Timing the “drip rut” of the Southern whitetail breeding season differs from the Midwest and Northern predictions, but these suggestions can help you decide when to be in the stand.
Patterning a mature white-tailed buck is ultimately the key to a successful hunt. That, and a little bit of luck, of course. For many deer hunters, patterning a mature buck is dramatically easier the earlier or later in the season they hunt, when bucks tend to be on a bed-to-food schedule. As they hunt closer to the middle of the season, the rut throws them the proverbial curve ball. That’s not saying you can’t pattern a rutting buck, but it is increasingly more difficult with the unpredictability of chasing and breeding activity. However, this lasts for a couple of weeks for most, and then the bed-to-food schedule resumes.
But for Southern whitetail hunters the rut often teeters toward the end of the season. In all actuality, some of the best hunting in places such as Alabama, Mississippi and Louisiana can take place during the last day of the season in January or February! After an entire season of hunting pressure, trying to pattern a buck at this time can be tough. But add in the complexities of the Southern rut, and you have to wonder: Is it even possible to pattern a buck during this time of year?
Spend any time around Southern deer hunters and you’ll likely hear breeding activity described as a “drip rut” — quick flashes of rutting activity that disappear as quickly as they show up. That doesn’t necessarily mean a weak rut, but just not typical of what you see in Northern and Midwestern states, where the rut will be an intense two-week period at most. In the case of the Southern rut, it’s all about timing.
So how do you pattern rutting activity to enhance your chances of closing the deal on a Southern buck?
LISTEN TO WHAT THE
DEER ARE TELLING YOU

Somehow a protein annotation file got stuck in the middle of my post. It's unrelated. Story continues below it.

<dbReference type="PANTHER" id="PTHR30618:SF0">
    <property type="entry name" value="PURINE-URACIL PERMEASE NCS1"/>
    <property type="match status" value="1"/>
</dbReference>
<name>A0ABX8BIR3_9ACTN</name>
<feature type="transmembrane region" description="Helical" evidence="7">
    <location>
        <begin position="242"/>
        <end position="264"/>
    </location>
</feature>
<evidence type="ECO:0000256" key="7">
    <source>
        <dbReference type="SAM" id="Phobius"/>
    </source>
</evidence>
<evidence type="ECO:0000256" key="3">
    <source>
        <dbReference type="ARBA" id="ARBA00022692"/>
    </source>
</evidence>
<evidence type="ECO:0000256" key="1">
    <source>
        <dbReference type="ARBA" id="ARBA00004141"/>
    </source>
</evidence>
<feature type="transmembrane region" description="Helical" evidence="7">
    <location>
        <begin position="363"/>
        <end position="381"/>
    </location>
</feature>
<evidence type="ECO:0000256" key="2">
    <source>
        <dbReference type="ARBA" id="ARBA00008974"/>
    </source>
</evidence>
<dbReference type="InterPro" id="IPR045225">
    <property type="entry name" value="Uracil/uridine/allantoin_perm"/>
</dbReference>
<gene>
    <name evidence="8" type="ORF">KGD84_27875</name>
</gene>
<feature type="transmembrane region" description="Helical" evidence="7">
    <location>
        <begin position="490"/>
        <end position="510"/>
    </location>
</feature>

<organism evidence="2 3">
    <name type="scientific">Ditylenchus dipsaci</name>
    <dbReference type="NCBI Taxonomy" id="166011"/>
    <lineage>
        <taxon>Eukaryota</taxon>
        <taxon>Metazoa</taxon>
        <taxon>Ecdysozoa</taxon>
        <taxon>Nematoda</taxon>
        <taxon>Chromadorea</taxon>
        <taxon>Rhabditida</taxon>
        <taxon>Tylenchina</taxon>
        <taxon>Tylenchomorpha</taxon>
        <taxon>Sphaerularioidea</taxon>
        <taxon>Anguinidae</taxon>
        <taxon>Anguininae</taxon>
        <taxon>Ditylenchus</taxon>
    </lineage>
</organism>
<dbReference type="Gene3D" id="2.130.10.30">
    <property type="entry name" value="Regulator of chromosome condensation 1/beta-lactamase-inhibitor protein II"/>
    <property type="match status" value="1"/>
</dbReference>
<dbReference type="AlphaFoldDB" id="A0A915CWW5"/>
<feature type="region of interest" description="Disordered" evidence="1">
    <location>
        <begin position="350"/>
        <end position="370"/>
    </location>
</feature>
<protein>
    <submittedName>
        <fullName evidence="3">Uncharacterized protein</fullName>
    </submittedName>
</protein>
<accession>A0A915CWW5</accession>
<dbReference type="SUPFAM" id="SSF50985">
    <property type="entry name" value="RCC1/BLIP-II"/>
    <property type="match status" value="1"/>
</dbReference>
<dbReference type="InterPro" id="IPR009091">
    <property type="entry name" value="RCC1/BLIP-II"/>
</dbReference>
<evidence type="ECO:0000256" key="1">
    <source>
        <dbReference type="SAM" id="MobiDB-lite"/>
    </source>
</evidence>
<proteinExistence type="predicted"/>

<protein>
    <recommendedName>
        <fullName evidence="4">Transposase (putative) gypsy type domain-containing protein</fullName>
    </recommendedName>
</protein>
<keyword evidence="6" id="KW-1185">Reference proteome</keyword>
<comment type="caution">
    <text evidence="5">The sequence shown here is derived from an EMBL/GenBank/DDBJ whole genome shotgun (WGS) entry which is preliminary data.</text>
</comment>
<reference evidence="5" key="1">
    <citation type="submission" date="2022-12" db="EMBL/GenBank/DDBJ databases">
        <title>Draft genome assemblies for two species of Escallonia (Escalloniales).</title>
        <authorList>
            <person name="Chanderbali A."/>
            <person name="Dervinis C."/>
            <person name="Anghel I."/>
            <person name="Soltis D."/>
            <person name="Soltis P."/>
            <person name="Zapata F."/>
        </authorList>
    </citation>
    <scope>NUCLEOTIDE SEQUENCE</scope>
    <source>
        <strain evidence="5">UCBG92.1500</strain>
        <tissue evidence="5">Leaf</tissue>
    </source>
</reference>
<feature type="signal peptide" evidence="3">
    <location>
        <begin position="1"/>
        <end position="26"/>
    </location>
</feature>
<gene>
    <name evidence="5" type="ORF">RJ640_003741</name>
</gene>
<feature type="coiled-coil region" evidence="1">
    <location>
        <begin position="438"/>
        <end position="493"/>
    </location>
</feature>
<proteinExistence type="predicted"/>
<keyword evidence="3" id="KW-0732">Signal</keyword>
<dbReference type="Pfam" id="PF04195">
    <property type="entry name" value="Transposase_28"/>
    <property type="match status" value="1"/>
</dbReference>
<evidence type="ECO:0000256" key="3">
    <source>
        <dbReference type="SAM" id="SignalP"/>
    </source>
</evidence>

I strongly believe the ability to read deer sign is a fleeting skill in today’s hunting community. Long gone are the days when most deer hunters could walk into a new section of woods and put together a plan that would effectively end in a successful hunt. That’s not saying today’s deer hunters are bad hunters. In fact, success rates in many states are better than they have ever been and bigger bucks are being routinely killed. But there are a lot of factors that go into the success data, including state regulations designed to get bucks into older age classes, increased food plot popularity and the use of scouting cameras. If you want to nail down a mature buck during the Southern rut, you need to understand what local deer sign is telling you.
As bucks in the South teeter on the edge of the chase phase of the rut, they begin to move away from what many hunters have been targeting — scrapes. During the pre-rut, hunting scrape lines can be effective because multiple bucks are likely frequenting them. But as research from the University of Georgia indicates, most of the activity on these scrapes occurs after legal hunting hours have expired. So why pay attention to them?
First off, with the use of trail cameras, scrapes are likely to show you whether a shooter buck exists in the area to begin with. You can’t kill him, if he’s not there. But let’s assume that’s a given. Scrapes provide clues regarding the progression of rutting activity. As an active scrape turns “cold,” the odds are good that mature bucks are on the move cruising for estrous does. From this point forward, the scrapes will likely be more intermittently hit. This is a good time to locate pinch points and funnels and sit there all day.
FIND FAWNS FIRST
It might sound crazy, but determining if fawns are by themselves at this time of the year can help pinpoint Southern rut activity. As does approach estrus they send their button bucks packing, and with increasing pressure from bucks, doe fawns often end up on their own, too. A buck will work to isolate the doe he is tending away from other deer. Think about the rut and how many times you saw a couple of fawns on their own. Did the doe get shot? Was she hit by a car? The more likely cause of the fawns’ new independence is that a buck has pushed them away from the doe because she’s approaching, or is in, estrus.
Trail cameras on food sources are some of the most likely places to capture images of these fawns. The bottom line is that you better make a move quick, because the doe will likely be in estrus for only 24 hours or so. With the advent of cellular trail cameras, receiving and translating deer data in real time has changed the way many hunters hunt — including myself.
BALANCE THE HERD
This might not be an option for all Southern deer hunters, because many have only public land access, but most states and private landowners strive to create not just ample hunting opportunities but a healthy deer herd as well. Some research suggests the drip rut is not a Southern occurrence as much as it is an issue with the herd.
Most deer herds across the South have a skewed buck-to-doe ratio, in favor of does. There is only so much a buck can do to breed as many does as possible. Eventually more does come into estrus than available bucks are able to service and does are not bred. A doe will then cycle into estrus…